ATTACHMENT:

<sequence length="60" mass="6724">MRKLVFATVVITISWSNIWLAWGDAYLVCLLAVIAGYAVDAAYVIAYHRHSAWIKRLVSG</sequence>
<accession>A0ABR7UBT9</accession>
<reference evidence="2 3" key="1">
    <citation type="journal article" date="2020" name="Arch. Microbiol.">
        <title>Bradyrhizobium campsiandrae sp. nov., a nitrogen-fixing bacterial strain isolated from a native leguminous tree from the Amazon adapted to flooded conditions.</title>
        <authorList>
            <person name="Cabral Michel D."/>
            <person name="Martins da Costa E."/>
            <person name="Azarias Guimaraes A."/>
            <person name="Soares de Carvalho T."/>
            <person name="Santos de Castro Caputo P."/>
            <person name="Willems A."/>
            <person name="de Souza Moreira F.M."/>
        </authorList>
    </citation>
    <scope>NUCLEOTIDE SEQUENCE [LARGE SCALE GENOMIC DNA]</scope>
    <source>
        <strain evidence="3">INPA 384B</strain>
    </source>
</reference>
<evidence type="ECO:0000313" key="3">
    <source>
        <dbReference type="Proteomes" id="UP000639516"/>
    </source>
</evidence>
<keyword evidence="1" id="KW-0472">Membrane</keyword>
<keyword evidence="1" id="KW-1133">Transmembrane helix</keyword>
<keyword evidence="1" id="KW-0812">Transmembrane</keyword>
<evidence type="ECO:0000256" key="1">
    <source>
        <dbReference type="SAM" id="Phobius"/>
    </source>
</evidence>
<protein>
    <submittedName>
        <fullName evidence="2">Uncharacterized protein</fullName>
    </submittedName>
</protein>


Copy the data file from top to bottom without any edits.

<sequence length="60" mass="6724">MRKLVFATVVITISWSNIWLAWGDAYLVCLLAVIAGYAVDAAYVIAYHRHSAWIKRLVSG</sequence>
<accession>A0ABR7UBT9</accession>
<reference evidence="2 3" key="1">
    <citation type="journal article" date="2020" name="Arch. Microbiol.">
        <title>Bradyrhizobium campsiandrae sp. nov., a nitrogen-fixing bacterial strain isolated from a native leguminous tree from the Amazon adapted to flooded conditions.</title>
        <authorList>
            <person name="Cabral Michel D."/>
            <person name="Martins da Costa E."/>
            <person name="Azarias Guimaraes A."/>
            <person name="Soares de Carvalho T."/>
            <person name="Santos de Castro Caputo P."/>
            <person name="Willems A."/>
            <person name="de Souza Moreira F.M."/>
        </authorList>
    </citation>
    <scope>NUCLEOTIDE SEQUENCE [LARGE SCALE GENOMIC DNA]</scope>
    <source>
        <strain evidence="3">INPA 384B</strain>
    </source>
</reference>
<evidence type="ECO:0000313" key="3">
    <source>
        <dbReference type="Proteomes" id="UP000639516"/>
    </source>
</evidence>
<keyword evidence="1" id="KW-0472">Membrane</keyword>
<keyword evidence="1" id="KW-1133">Transmembrane helix</keyword>
<keyword evidence="1" id="KW-0812">Transmembrane</keyword>
<evidence type="ECO:0000256" key="1">
    <source>
        <dbReference type="SAM" id="Phobius"/>
    </source>
</evidence>
<protein>
    <submittedName>
        <fullName evidence="2">Uncharacterized protein</fullName>
    </submittedName>
</protein>